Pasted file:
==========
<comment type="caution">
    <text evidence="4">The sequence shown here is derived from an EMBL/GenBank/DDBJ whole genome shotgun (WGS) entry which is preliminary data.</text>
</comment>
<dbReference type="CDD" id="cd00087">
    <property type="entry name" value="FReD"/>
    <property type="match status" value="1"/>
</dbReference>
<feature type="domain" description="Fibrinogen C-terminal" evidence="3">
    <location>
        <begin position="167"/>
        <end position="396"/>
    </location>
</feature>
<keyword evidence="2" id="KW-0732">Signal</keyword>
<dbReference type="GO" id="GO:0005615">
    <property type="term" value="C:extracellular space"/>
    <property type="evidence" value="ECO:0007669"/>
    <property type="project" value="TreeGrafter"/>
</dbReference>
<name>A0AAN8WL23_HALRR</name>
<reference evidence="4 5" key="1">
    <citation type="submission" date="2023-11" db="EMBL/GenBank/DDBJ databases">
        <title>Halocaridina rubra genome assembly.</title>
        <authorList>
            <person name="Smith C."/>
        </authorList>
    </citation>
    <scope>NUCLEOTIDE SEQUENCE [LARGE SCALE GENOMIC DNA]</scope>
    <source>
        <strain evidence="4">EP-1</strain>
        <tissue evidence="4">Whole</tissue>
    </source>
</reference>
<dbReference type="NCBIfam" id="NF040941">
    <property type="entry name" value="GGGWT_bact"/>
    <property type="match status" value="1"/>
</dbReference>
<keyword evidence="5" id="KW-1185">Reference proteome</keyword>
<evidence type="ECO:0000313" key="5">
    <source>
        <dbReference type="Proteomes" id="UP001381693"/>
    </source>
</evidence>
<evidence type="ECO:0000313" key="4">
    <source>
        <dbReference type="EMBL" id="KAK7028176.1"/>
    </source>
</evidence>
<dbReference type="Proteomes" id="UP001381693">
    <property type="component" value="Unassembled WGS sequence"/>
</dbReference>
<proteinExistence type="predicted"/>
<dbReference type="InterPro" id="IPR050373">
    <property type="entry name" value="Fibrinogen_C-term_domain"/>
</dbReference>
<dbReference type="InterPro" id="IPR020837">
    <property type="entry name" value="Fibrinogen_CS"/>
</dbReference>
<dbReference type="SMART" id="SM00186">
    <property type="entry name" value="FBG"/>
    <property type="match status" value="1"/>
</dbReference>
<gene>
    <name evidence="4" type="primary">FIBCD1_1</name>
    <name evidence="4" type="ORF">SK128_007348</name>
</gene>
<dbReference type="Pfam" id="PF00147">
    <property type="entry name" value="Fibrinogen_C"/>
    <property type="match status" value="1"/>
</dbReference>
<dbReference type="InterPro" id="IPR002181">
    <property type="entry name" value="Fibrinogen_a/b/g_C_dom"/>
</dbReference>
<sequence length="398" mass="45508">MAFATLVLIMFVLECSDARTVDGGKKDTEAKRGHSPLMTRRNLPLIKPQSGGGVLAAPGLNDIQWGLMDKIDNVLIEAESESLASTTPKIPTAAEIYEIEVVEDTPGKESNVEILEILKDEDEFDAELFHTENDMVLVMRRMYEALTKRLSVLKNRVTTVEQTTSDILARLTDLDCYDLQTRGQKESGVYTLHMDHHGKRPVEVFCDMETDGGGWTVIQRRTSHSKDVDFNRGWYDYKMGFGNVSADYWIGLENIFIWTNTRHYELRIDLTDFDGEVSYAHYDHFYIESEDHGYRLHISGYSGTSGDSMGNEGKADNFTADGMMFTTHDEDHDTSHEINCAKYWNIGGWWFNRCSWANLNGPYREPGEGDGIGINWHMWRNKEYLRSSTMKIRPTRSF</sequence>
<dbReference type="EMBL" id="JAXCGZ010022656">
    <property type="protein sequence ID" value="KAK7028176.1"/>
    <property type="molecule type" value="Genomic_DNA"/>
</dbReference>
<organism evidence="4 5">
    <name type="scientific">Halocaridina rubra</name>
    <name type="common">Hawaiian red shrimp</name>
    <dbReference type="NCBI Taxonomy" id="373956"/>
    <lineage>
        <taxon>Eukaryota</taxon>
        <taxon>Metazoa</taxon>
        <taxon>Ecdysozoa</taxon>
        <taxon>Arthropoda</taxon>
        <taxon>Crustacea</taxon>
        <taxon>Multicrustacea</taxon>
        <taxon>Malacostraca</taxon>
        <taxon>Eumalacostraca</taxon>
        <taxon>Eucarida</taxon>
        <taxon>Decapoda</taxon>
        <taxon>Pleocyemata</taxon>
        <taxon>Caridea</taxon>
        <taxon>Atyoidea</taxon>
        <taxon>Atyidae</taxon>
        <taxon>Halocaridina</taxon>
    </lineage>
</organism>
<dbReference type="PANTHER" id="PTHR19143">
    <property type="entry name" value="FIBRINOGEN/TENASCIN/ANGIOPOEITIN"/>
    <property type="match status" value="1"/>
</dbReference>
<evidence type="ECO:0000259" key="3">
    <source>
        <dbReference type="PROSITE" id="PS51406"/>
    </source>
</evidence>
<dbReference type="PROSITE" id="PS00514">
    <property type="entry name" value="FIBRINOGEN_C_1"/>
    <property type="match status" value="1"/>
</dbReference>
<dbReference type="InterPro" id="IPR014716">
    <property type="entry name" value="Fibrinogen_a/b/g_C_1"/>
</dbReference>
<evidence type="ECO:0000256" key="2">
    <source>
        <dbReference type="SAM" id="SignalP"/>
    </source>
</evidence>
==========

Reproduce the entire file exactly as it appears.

<comment type="caution">
    <text evidence="4">The sequence shown here is derived from an EMBL/GenBank/DDBJ whole genome shotgun (WGS) entry which is preliminary data.</text>
</comment>
<dbReference type="CDD" id="cd00087">
    <property type="entry name" value="FReD"/>
    <property type="match status" value="1"/>
</dbReference>
<feature type="domain" description="Fibrinogen C-terminal" evidence="3">
    <location>
        <begin position="167"/>
        <end position="396"/>
    </location>
</feature>
<keyword evidence="2" id="KW-0732">Signal</keyword>
<dbReference type="GO" id="GO:0005615">
    <property type="term" value="C:extracellular space"/>
    <property type="evidence" value="ECO:0007669"/>
    <property type="project" value="TreeGrafter"/>
</dbReference>
<name>A0AAN8WL23_HALRR</name>
<reference evidence="4 5" key="1">
    <citation type="submission" date="2023-11" db="EMBL/GenBank/DDBJ databases">
        <title>Halocaridina rubra genome assembly.</title>
        <authorList>
            <person name="Smith C."/>
        </authorList>
    </citation>
    <scope>NUCLEOTIDE SEQUENCE [LARGE SCALE GENOMIC DNA]</scope>
    <source>
        <strain evidence="4">EP-1</strain>
        <tissue evidence="4">Whole</tissue>
    </source>
</reference>
<dbReference type="NCBIfam" id="NF040941">
    <property type="entry name" value="GGGWT_bact"/>
    <property type="match status" value="1"/>
</dbReference>
<keyword evidence="5" id="KW-1185">Reference proteome</keyword>
<evidence type="ECO:0000313" key="5">
    <source>
        <dbReference type="Proteomes" id="UP001381693"/>
    </source>
</evidence>
<evidence type="ECO:0000313" key="4">
    <source>
        <dbReference type="EMBL" id="KAK7028176.1"/>
    </source>
</evidence>
<dbReference type="Proteomes" id="UP001381693">
    <property type="component" value="Unassembled WGS sequence"/>
</dbReference>
<proteinExistence type="predicted"/>
<dbReference type="InterPro" id="IPR050373">
    <property type="entry name" value="Fibrinogen_C-term_domain"/>
</dbReference>
<dbReference type="InterPro" id="IPR020837">
    <property type="entry name" value="Fibrinogen_CS"/>
</dbReference>
<dbReference type="SMART" id="SM00186">
    <property type="entry name" value="FBG"/>
    <property type="match status" value="1"/>
</dbReference>
<gene>
    <name evidence="4" type="primary">FIBCD1_1</name>
    <name evidence="4" type="ORF">SK128_007348</name>
</gene>
<dbReference type="Pfam" id="PF00147">
    <property type="entry name" value="Fibrinogen_C"/>
    <property type="match status" value="1"/>
</dbReference>
<dbReference type="InterPro" id="IPR002181">
    <property type="entry name" value="Fibrinogen_a/b/g_C_dom"/>
</dbReference>
<sequence length="398" mass="45508">MAFATLVLIMFVLECSDARTVDGGKKDTEAKRGHSPLMTRRNLPLIKPQSGGGVLAAPGLNDIQWGLMDKIDNVLIEAESESLASTTPKIPTAAEIYEIEVVEDTPGKESNVEILEILKDEDEFDAELFHTENDMVLVMRRMYEALTKRLSVLKNRVTTVEQTTSDILARLTDLDCYDLQTRGQKESGVYTLHMDHHGKRPVEVFCDMETDGGGWTVIQRRTSHSKDVDFNRGWYDYKMGFGNVSADYWIGLENIFIWTNTRHYELRIDLTDFDGEVSYAHYDHFYIESEDHGYRLHISGYSGTSGDSMGNEGKADNFTADGMMFTTHDEDHDTSHEINCAKYWNIGGWWFNRCSWANLNGPYREPGEGDGIGINWHMWRNKEYLRSSTMKIRPTRSF</sequence>
<dbReference type="EMBL" id="JAXCGZ010022656">
    <property type="protein sequence ID" value="KAK7028176.1"/>
    <property type="molecule type" value="Genomic_DNA"/>
</dbReference>
<organism evidence="4 5">
    <name type="scientific">Halocaridina rubra</name>
    <name type="common">Hawaiian red shrimp</name>
    <dbReference type="NCBI Taxonomy" id="373956"/>
    <lineage>
        <taxon>Eukaryota</taxon>
        <taxon>Metazoa</taxon>
        <taxon>Ecdysozoa</taxon>
        <taxon>Arthropoda</taxon>
        <taxon>Crustacea</taxon>
        <taxon>Multicrustacea</taxon>
        <taxon>Malacostraca</taxon>
        <taxon>Eumalacostraca</taxon>
        <taxon>Eucarida</taxon>
        <taxon>Decapoda</taxon>
        <taxon>Pleocyemata</taxon>
        <taxon>Caridea</taxon>
        <taxon>Atyoidea</taxon>
        <taxon>Atyidae</taxon>
        <taxon>Halocaridina</taxon>
    </lineage>
</organism>
<dbReference type="PANTHER" id="PTHR19143">
    <property type="entry name" value="FIBRINOGEN/TENASCIN/ANGIOPOEITIN"/>
    <property type="match status" value="1"/>
</dbReference>
<evidence type="ECO:0000259" key="3">
    <source>
        <dbReference type="PROSITE" id="PS51406"/>
    </source>
</evidence>
<dbReference type="PROSITE" id="PS00514">
    <property type="entry name" value="FIBRINOGEN_C_1"/>
    <property type="match status" value="1"/>
</dbReference>
<dbReference type="InterPro" id="IPR014716">
    <property type="entry name" value="Fibrinogen_a/b/g_C_1"/>
</dbReference>
<evidence type="ECO:0000256" key="2">
    <source>
        <dbReference type="SAM" id="SignalP"/>
    </source>
</evidence>